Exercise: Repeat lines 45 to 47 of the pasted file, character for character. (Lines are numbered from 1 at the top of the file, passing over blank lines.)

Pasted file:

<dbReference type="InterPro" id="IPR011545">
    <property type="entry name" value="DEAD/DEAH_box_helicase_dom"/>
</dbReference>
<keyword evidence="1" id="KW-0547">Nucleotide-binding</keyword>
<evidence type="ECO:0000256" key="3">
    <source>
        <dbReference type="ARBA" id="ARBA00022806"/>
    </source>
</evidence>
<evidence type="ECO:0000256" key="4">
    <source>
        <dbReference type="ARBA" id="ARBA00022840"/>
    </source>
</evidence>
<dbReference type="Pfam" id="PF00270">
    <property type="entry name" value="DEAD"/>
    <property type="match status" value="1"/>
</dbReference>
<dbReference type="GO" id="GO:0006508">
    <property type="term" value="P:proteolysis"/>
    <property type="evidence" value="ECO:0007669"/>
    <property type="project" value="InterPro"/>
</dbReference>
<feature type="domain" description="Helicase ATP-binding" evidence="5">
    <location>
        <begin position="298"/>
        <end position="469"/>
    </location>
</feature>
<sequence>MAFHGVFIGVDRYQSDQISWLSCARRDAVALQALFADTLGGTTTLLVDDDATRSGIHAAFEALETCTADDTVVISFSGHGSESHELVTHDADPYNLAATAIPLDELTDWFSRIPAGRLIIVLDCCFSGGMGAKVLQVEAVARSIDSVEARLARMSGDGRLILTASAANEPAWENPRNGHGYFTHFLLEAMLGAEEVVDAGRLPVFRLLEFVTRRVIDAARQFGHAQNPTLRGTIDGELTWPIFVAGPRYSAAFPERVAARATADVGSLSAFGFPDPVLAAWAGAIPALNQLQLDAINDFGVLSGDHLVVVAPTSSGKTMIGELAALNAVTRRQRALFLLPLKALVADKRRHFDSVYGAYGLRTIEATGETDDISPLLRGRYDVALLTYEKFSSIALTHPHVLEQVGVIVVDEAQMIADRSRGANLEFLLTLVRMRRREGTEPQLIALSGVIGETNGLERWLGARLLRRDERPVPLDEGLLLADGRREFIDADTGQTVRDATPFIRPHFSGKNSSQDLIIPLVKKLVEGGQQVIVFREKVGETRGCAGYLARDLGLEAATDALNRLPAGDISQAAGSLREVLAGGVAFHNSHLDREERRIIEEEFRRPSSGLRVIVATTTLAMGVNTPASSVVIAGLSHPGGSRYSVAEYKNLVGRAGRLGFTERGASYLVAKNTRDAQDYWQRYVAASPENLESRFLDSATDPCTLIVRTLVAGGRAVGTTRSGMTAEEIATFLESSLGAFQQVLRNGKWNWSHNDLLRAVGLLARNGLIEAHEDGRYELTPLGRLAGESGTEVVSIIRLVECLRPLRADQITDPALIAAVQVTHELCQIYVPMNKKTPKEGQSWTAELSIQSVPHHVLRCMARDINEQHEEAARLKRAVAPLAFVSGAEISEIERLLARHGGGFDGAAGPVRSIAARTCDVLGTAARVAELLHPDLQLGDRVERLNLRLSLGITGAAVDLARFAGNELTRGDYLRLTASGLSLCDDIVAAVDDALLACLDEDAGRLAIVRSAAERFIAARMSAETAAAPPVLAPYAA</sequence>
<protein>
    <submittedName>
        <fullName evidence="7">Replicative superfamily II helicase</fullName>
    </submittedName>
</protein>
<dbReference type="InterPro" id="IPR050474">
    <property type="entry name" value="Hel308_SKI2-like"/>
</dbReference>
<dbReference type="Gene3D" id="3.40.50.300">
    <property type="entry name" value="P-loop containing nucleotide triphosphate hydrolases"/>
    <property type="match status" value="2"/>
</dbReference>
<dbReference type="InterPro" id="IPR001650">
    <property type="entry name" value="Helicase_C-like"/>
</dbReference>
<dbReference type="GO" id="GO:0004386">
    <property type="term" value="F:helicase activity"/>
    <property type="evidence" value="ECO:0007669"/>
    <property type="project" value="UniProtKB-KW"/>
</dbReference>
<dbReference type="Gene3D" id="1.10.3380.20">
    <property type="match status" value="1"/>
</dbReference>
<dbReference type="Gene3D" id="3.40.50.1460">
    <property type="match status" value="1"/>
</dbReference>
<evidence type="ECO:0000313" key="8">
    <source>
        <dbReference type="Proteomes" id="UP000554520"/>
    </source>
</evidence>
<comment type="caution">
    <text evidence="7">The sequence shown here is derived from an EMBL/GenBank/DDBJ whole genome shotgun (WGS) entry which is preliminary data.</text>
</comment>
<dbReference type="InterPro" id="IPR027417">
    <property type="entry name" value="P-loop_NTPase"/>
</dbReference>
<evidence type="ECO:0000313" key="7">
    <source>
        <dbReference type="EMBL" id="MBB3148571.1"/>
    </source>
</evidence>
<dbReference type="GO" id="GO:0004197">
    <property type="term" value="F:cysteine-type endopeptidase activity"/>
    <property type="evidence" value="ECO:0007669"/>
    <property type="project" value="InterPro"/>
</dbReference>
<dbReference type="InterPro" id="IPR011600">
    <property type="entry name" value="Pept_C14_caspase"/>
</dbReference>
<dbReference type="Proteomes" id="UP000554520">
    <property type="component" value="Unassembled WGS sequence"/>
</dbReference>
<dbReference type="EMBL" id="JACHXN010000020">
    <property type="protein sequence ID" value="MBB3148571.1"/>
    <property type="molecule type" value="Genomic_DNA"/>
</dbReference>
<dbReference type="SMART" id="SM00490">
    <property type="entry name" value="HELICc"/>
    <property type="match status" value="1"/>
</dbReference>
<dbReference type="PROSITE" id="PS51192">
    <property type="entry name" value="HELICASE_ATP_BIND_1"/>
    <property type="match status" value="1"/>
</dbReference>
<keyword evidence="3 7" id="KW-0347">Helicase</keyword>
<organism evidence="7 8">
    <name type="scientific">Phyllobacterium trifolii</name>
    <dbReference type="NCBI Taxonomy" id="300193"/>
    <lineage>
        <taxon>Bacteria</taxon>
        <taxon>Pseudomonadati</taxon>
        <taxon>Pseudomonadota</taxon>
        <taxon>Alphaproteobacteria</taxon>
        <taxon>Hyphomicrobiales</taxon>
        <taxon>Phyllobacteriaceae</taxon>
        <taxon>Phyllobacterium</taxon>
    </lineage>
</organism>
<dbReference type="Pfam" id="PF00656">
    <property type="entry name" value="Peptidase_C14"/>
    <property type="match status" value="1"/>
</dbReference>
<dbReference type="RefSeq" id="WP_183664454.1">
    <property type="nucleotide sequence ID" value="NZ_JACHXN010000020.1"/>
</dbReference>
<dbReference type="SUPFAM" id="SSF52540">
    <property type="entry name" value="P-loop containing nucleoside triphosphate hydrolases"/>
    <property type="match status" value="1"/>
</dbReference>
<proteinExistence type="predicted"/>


</dbReference>
<dbReference type="GO" id="GO:0004386">
    <property type="term" value="F:helicase activity"/>